Monday, February 9, 2009

In 2003, it was revealed that Kellogg Brown & Root, a company eventually acquired by international conglomerate Halliburton, gave approximately $180 million in bribes to Nigerian officials. These bribes were an attempt to obtain a lucrative contract to develop Nigeria's liquefied natural gas project. After 6 years of legal wrangling, Halliburton has finally admitted guilt and agreed to pay $492 million dollars in fines to the United States government for violating the Foreign Corrupt Practices Act.


This is not the first, or second or third foreign company to be fined or have its employees punished by foreign governments for committing crimes in Nigeria. In 2007, German conglomerate, Siemens AG, was declared guilty of paying bribes to Nigerian officials. At that time, President Yar'Adua (who was then new to Aso Rock, Nigeria's seat of Presidential power) "ordered" the Independent Corrupt Practices & Other Related Offenses Commission (ICPC) to investigate the matter. However, till this day, the ICPC is yet to bring any of Siemen's corrupt employees or Nigeria's guilty officials to justice. And, a keyword search on the ICPC website (as of February 9th, 2009) does not pull up any Halliburton-related information.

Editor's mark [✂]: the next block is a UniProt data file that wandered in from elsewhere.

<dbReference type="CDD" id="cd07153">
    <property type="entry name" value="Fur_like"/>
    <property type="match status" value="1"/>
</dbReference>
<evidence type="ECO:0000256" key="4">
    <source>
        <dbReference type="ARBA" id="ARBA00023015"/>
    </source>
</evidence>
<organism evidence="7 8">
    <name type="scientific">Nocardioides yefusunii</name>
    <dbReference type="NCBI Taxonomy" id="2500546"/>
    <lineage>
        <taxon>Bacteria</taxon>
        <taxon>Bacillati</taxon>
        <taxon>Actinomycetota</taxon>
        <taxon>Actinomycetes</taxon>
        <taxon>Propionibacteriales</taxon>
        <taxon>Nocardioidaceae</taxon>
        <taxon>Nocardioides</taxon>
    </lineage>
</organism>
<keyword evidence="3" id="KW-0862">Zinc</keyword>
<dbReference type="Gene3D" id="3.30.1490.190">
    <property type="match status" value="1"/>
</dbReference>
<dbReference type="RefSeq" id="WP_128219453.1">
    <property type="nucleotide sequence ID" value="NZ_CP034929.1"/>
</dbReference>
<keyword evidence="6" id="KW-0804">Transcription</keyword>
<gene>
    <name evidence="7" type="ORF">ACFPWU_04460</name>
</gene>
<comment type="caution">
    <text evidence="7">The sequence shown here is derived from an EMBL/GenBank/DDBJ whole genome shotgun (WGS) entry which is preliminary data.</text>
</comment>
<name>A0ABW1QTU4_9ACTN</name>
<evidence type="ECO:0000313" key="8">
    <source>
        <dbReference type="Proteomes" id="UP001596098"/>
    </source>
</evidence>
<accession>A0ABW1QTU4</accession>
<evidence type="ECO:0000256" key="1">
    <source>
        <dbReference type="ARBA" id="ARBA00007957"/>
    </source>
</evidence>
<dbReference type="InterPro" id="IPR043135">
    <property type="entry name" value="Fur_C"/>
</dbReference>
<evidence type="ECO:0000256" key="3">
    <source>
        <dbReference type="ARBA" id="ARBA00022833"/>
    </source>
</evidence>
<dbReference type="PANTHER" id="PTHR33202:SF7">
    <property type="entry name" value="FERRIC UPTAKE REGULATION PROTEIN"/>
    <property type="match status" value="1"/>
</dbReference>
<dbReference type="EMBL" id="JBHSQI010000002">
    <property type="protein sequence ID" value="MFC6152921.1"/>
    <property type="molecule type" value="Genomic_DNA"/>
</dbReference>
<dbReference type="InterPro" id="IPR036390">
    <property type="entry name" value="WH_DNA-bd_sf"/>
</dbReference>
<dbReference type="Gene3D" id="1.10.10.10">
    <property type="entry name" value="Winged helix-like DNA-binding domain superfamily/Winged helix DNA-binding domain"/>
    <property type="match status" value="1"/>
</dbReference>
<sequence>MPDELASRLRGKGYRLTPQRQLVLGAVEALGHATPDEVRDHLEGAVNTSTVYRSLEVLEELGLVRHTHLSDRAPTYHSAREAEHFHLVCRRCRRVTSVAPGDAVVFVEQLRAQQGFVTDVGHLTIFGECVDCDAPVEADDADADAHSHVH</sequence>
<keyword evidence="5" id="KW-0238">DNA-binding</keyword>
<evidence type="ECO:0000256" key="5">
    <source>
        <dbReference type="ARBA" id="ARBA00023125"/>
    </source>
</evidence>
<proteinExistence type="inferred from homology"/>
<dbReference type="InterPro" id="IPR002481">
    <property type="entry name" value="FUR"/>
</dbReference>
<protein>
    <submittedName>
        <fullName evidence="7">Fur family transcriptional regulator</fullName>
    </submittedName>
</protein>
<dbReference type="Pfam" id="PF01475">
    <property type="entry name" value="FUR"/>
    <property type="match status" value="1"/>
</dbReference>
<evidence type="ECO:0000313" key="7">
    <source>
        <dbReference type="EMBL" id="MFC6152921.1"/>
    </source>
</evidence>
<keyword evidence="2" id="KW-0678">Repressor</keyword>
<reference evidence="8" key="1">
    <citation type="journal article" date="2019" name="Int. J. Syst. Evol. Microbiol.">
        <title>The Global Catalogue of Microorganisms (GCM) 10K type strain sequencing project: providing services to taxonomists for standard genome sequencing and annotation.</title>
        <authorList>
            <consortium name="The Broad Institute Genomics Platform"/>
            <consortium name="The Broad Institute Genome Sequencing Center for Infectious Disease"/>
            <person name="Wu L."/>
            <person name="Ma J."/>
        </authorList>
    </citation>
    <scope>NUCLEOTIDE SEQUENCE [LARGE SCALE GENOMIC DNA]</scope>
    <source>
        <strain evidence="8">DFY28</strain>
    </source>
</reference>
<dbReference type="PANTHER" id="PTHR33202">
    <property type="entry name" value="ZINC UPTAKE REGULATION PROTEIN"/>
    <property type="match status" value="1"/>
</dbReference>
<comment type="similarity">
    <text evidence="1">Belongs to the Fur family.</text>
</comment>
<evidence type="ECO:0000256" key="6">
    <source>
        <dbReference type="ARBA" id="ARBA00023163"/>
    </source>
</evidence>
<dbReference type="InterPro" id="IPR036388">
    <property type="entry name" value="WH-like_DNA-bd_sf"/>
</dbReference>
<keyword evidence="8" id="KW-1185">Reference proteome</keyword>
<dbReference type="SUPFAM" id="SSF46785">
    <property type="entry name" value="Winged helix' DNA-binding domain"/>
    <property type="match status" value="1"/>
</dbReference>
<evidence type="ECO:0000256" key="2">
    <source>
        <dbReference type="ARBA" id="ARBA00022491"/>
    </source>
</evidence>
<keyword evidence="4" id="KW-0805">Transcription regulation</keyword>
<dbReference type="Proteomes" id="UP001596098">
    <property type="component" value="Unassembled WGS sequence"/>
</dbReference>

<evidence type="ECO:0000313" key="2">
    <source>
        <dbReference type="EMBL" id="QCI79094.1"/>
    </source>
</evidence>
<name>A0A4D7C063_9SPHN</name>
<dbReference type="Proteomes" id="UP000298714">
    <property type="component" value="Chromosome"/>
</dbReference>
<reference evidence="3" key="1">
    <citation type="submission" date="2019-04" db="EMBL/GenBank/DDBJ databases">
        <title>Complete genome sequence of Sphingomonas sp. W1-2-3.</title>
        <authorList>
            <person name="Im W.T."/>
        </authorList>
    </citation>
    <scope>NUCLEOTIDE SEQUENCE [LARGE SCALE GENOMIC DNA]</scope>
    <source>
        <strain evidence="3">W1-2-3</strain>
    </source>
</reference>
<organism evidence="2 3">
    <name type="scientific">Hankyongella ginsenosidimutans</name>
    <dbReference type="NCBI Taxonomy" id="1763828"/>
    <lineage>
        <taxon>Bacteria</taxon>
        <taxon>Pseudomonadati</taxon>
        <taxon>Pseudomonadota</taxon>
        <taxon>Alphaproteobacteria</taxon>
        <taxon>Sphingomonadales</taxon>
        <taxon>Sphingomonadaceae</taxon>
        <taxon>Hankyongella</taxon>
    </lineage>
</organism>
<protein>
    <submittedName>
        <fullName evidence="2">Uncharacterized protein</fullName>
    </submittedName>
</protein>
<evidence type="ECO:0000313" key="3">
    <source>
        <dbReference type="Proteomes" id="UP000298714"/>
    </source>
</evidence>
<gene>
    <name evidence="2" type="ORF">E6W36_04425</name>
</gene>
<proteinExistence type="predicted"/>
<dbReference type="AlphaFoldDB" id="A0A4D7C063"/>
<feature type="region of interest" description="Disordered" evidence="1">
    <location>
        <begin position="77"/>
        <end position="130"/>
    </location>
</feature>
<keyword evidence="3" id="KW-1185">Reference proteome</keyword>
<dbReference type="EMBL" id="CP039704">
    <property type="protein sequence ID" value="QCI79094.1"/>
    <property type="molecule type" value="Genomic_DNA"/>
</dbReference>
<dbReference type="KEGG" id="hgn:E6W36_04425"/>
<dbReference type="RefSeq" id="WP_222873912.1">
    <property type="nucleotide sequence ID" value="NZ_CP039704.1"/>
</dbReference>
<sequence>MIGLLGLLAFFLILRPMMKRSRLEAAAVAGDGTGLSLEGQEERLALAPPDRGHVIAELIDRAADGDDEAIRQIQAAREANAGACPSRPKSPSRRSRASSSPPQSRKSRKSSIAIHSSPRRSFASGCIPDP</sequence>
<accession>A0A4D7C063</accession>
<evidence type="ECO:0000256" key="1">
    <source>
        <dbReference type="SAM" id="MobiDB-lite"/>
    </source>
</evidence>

This reality calls into question whether or not the Nigerian government will indeed prosecute, fine and/or punish all individuals involved in what is clearly an open and shut corruption case with regard to Halliburton. Although, in October 2008, a spokesman for Nigeria's Economic & Financial Crimes Commission (EFCC) asserted that the corruption 'watchdog' was looking into the matter, there is yet to be any direct comment from the Commission or the President's office on this recent Halliburton settlement in the U.S.

This, unfortunately, does nothing to convince observers that Nigeria is indeed tough on corruption, despite the promises of President Yar'Adua to the contrary. Instead, it raises concerns over the EFCC's new leadership and its commitment to an anti-corruption campaign that in the minds of many Nigerians has stalled at best and is none existent at the worst. Now is an appropriate for the office of the Presidency to recommit itself to battling corruption, especially when the hardwork has already been done. The overwhelming evidence that the Nigerian government needs can be accessed from its ally, the United States.